Magic is vital in understanding the thinking behind this movie. The villains of the piece, played with relish by Faye Dunaway and Peter Cooke, practice witchcraft. They also have no identifiable plan or motivation. They are out having a lavish picnic on a tiger skin rug and talking about how they will rule the Earth with magic when the Hedron lands in a pot of sauce. Selena (Dunaway) takes it back home where we find she lives in a run down fairground and is essentially bankrupt (despite the luxurious lunch). The two of them dabble in spells that are at times minor (love potions, embarrassing people at parties) and extreme (summoning giant demons). There is no real logic to the way the magic works and Selena's plan veers from world domination to making some random bloke fall in love with her. It's all a bit confusing but you can brush it off with a "hey, it's magic". Unfortunately the same license is used to explain Supergirl's powers. This all started to make sense when I realised the writer, David Odell, also wrote The Dark Crystal. The film almost works as a fanciful fairytale adventure full of witches and love potions but by trying to make it canonical with the Superman movies the two genres create a wonderfully bizarre friction.


So the best way to shepard this weird mix to the end credits is by throwing in some abrupt tonal swerves. Let's see, I dunno... how about making Supergirl's first human interaction be with a couple of rapists? Yeah, that'll be fun. Supergirl lands in the middle of town and a truck pulls over. The drivers get out and begin eyeing her up and down and invading her body space. When one gets a little two frisky she throws him back and the other pulls a flick knife. Yeah, this isn't two drunk or leery perverts shouting from a building site, one of them was willing to stab her to death for not putting out. She quickly puts them in their place and the inclusion of Goldsmith's theme as she does suggests the scene was designed to engender some form of female empowerment from the defeating of two would be rapists. This is somewhat undermined by the their reaction as she flies off: a kind of sub-Laural and Hardy eye rub as one says to the other "let's keep this to ourselves". It's an unwanted comedy beat on the end of an unwanted scene.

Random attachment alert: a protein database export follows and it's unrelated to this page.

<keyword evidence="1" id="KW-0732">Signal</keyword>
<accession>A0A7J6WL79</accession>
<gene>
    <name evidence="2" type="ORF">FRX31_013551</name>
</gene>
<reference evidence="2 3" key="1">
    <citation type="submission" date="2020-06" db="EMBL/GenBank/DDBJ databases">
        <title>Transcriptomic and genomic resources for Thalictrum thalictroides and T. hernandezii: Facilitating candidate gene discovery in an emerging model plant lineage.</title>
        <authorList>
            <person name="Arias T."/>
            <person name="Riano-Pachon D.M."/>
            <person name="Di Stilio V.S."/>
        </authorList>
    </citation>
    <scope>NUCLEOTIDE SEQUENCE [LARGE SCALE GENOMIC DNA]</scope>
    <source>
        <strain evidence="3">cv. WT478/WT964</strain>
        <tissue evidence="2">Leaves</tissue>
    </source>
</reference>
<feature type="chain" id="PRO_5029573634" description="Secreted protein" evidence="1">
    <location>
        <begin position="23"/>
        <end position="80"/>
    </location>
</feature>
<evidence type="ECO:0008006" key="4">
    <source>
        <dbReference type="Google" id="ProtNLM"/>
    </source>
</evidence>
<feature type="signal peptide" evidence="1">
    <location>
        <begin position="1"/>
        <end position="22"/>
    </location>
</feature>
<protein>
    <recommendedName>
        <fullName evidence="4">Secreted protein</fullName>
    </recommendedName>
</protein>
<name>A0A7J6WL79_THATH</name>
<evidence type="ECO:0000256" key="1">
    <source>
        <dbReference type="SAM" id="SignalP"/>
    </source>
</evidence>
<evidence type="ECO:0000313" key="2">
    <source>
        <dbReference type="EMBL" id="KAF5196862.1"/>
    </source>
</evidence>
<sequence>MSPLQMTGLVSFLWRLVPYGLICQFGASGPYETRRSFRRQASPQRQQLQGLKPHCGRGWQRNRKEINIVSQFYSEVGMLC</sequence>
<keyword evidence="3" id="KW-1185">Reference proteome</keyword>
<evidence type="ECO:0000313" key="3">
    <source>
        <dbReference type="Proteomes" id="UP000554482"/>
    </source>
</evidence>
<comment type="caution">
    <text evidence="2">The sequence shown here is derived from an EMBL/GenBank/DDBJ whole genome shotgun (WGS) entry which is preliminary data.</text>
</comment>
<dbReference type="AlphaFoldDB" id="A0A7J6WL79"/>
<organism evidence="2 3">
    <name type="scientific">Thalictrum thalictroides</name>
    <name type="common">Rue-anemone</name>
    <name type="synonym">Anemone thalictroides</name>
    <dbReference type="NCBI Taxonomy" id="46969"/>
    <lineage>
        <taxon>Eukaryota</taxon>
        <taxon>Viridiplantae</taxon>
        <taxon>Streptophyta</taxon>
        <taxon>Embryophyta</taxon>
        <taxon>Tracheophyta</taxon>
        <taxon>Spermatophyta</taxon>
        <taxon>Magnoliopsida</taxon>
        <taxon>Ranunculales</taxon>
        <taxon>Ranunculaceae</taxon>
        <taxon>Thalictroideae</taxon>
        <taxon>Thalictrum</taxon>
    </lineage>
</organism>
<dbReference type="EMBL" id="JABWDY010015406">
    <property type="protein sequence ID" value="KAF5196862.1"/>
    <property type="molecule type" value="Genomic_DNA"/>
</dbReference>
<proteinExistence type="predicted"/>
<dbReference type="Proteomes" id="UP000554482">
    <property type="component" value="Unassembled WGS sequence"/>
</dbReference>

It's nice to have a movie in the early 80's with a tough female lead and a supporting cast almost entirely filled with women. Which is why it is even more disappointing when the plot suddenly revolves around falling in love with some random guy (a gardner at the school Supergirl masquerades as alter ego Linda Lee). Selena slips him a love potion but he accidentally falls in love with Linda (but not Supergirl) creating an odd love-triangle (love-square?). A love-square that generates no tension because we don't know who this guy is. Short of looking good without a shirt on his character is almost entirely under some kind of drug or spell and wanders around with the expression of a stunned Alpaca for the majority of the movie. When he finally comes out of the spell he asks Supergirl where he can find find Linda and she assures him she is safe. "Don't make me get rough with you" is his response. Yep, the object of female affection in this movie is a guy who is willing to threaten people with violence just because they... um... just because. He isn't even trying to find information out, he threatens her because she tells him not to worry.


In order to have the character-less lunk for herself Selena finds a way to banish Supergirl into The Phantom Zone (a prison dimension seen in the Donner movies) where she meets Zoltar again. Despite being a prison world full of the worst criminals they manage to escape fairly easily (well, Supergirl does) but it is here we learn her city is still alive and she can still save them if she returns the Hedron. To be honest in all the magic, romantic plots and threats of violence against women I'd entirely forgotten about those poor suffering bastards.